Angela Stanford was signing autographs on Sunday as leader Amy Olson reached the green at 18.
Olson only needed a par to win The Evian Championship in at Evian-les-Bains, France. Stanford then found a big video screen to see if Olson would seal the deal or if the two would be headed for a playoff.
But it got even better for Stanford as Olson missed the par putt and the ensuing 6-footer for bogey. Suddenly, Stanford was the winner of her first major title in the 436th start and 76th major of her LGPA career.
“Lot of relief,” the 40-year-old Stanford said after her sixth career victory earned her $577,500. “Sometimes you just never know if it is going to happen or not. You play by faith and hope and hope it works out for you and it finally did.”
Stanford finished at 12-under-par 272 after carding a 3-under 68 in the final round. Fellow Americans Olson (final-round 74), Austin Ernst (68) and Mo Martin (70) and South Korea’s Sei Young Kim (72) all were one shot back.
The most painful finish belonged to Olson, who was the third-round leader. She led by three strokes with five holes to play and still was in position to win when she walked toward the green on 18.
But a disastrous sequence turned a possible first career LPGA victory into a bitter tie for second. The collapse began when she hooked her tee shot into the rough and concluded with a three-putt on the green.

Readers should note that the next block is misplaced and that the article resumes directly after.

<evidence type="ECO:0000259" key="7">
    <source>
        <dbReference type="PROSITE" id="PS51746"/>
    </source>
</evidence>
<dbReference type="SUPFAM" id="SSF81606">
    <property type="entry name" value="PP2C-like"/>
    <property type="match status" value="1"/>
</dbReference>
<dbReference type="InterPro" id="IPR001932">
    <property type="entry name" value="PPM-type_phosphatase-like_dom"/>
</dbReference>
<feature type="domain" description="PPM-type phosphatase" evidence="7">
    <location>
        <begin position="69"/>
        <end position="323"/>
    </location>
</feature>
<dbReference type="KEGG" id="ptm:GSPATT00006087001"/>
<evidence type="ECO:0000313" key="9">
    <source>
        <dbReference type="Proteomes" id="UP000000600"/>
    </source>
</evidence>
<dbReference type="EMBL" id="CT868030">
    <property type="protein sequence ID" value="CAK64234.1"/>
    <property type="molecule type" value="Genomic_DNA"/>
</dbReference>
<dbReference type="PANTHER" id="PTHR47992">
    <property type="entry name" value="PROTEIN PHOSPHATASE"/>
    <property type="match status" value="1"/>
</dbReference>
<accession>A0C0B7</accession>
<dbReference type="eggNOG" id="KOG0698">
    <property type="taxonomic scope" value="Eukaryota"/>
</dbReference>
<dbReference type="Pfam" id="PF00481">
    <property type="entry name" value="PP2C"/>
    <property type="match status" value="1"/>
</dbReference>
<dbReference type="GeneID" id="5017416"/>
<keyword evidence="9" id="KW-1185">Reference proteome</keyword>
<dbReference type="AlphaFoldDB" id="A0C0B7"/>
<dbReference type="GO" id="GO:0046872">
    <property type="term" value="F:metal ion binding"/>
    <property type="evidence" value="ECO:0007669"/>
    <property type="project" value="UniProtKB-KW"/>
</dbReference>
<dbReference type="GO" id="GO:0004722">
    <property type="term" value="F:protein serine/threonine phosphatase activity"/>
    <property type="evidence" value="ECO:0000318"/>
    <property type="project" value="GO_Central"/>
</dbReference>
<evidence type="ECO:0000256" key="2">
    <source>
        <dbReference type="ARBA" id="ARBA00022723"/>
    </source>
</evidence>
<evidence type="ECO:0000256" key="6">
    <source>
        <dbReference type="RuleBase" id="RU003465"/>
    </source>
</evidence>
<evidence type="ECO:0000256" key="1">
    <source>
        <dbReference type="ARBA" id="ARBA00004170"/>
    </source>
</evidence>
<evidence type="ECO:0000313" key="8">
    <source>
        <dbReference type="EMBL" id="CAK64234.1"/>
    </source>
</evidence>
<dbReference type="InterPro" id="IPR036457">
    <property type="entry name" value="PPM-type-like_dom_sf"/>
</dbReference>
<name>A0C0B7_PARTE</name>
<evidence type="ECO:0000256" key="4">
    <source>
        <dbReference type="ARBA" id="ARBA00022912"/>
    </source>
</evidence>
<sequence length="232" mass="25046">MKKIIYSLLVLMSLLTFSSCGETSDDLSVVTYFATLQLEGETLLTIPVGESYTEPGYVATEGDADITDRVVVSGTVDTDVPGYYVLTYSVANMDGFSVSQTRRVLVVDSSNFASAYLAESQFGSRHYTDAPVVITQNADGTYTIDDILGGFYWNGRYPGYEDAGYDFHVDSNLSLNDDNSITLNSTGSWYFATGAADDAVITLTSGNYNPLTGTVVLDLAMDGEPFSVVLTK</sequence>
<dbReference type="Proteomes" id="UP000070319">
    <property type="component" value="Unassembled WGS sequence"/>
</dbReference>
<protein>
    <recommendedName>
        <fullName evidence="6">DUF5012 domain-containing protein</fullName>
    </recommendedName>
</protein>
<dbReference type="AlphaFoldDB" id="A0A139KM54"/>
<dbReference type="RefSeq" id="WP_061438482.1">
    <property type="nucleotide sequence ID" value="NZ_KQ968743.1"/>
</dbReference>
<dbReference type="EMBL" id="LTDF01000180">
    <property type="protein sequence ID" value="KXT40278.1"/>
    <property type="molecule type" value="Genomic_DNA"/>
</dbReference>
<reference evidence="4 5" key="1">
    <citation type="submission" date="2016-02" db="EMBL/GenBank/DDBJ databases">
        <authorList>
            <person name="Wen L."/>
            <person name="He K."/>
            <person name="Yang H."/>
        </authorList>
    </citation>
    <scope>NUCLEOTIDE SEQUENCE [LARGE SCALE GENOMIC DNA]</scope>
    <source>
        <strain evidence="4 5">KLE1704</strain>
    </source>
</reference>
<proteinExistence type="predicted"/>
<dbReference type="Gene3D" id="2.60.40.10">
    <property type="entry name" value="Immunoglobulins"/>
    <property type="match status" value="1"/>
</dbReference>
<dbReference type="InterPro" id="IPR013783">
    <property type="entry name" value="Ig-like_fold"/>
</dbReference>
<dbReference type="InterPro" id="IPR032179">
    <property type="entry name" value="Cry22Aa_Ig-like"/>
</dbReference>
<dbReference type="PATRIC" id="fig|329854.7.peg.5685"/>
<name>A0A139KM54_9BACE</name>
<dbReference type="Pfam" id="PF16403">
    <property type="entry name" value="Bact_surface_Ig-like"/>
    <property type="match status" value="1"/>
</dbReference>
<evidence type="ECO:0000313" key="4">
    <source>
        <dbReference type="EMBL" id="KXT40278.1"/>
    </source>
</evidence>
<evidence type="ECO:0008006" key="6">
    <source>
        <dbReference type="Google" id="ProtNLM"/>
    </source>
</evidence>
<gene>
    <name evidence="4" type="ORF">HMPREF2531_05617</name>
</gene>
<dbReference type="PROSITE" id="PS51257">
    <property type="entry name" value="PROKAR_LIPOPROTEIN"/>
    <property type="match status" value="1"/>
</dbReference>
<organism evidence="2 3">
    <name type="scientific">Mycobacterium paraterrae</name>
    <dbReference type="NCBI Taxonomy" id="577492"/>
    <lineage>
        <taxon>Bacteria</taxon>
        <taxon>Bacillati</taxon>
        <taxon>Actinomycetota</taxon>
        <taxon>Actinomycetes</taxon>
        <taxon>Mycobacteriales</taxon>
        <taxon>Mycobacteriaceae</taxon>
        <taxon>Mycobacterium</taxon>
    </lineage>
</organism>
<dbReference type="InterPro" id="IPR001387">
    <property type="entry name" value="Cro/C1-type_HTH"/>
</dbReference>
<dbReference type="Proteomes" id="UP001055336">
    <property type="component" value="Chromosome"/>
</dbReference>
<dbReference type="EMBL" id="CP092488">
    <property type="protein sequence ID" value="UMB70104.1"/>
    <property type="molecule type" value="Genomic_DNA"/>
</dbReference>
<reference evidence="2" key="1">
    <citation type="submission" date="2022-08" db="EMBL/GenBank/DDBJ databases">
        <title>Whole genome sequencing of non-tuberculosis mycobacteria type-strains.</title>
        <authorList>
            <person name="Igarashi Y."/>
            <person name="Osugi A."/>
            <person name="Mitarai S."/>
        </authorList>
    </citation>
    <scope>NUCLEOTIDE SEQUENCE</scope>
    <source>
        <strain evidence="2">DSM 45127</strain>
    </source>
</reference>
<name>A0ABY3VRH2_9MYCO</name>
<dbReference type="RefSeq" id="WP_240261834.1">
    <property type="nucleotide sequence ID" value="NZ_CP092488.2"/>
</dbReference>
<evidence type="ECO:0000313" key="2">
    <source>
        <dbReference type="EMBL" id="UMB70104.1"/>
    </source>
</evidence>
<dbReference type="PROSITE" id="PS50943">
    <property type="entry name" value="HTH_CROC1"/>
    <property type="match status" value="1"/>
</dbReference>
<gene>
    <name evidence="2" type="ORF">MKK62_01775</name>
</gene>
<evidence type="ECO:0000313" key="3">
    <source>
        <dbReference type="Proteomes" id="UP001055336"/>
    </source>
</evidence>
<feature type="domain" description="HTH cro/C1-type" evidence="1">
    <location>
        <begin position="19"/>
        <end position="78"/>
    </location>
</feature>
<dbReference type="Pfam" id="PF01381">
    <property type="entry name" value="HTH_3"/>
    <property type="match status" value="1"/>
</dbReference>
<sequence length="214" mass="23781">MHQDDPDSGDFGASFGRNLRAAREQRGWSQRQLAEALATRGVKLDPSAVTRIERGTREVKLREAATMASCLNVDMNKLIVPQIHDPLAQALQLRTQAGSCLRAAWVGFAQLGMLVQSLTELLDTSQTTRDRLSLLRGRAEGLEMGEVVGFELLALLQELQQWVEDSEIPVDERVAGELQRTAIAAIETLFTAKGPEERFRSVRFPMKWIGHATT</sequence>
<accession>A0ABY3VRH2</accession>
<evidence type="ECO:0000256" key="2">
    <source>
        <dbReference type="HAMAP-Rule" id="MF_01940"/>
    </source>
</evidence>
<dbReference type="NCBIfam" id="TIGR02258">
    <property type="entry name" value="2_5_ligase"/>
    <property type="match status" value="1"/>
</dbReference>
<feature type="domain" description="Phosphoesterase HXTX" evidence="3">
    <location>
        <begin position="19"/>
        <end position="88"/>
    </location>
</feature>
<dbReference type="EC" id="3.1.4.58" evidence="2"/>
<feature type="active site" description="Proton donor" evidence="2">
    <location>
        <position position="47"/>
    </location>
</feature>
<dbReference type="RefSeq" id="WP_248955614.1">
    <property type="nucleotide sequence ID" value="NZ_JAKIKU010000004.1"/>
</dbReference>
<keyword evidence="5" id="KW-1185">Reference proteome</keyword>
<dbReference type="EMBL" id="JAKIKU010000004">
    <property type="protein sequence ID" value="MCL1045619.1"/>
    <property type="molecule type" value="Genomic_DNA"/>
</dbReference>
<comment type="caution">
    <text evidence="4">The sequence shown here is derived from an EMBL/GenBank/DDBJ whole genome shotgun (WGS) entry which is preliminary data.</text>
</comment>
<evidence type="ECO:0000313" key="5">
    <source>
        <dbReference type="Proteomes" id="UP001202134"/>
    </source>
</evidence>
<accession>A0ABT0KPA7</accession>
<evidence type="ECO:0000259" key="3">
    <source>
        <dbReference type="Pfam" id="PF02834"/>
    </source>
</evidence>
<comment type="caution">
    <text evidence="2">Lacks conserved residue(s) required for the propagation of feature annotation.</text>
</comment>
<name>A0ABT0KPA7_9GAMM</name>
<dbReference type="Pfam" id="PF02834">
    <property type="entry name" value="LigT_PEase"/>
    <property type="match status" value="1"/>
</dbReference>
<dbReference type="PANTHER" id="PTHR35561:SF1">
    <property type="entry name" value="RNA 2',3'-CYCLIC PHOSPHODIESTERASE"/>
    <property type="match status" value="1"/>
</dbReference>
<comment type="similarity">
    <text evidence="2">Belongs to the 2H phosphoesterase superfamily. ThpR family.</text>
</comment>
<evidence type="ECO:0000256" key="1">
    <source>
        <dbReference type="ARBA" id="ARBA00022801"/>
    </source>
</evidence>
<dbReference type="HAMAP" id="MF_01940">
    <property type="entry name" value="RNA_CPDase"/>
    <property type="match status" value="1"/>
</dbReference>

“It’s disappointing to finish like that,” the 26-year-old Olson said after a round consisting of two birdies, three bogeys and the double-bogey. “I committed to every shot and did everything I could.”
Stanford made things interesting with a birdie on the par-5 15 but followed up with a painful double-bogey on 16. She recovered for a birdie on 17 before carding a par on 18.
“I’m proud I didn’t give up because 16 was a disaster,” Stanford said. “That’s me. I’ve never given up. It was nice that it ended well this time.”
Stanford’s card included the eagle, four birdies, one bogey and the double-bogey. The breakthrough victory still felt surreal to her moments after the match.
She was the runner-up at the U.S. Women’s Open in 2003 but a breakthrough win remained elusive.
“I don’t really know yet but the beginning is pretty good,” Stanford said when asked how it felt to have won a major.
Ernst made three birdies during a bogey-free round, Martin had three birdies and two bogeys and Kim carded three birdies, two bogeys and one double-bogey.
American Ryann O’Toole (69) and South Korea’s Jeongeun Lee6 (69) tied for sixth, two shots behind Stanford. American Jessica Korda (68) and South Korea’s Inbee Park (71) were another shot back.
–Field Level Media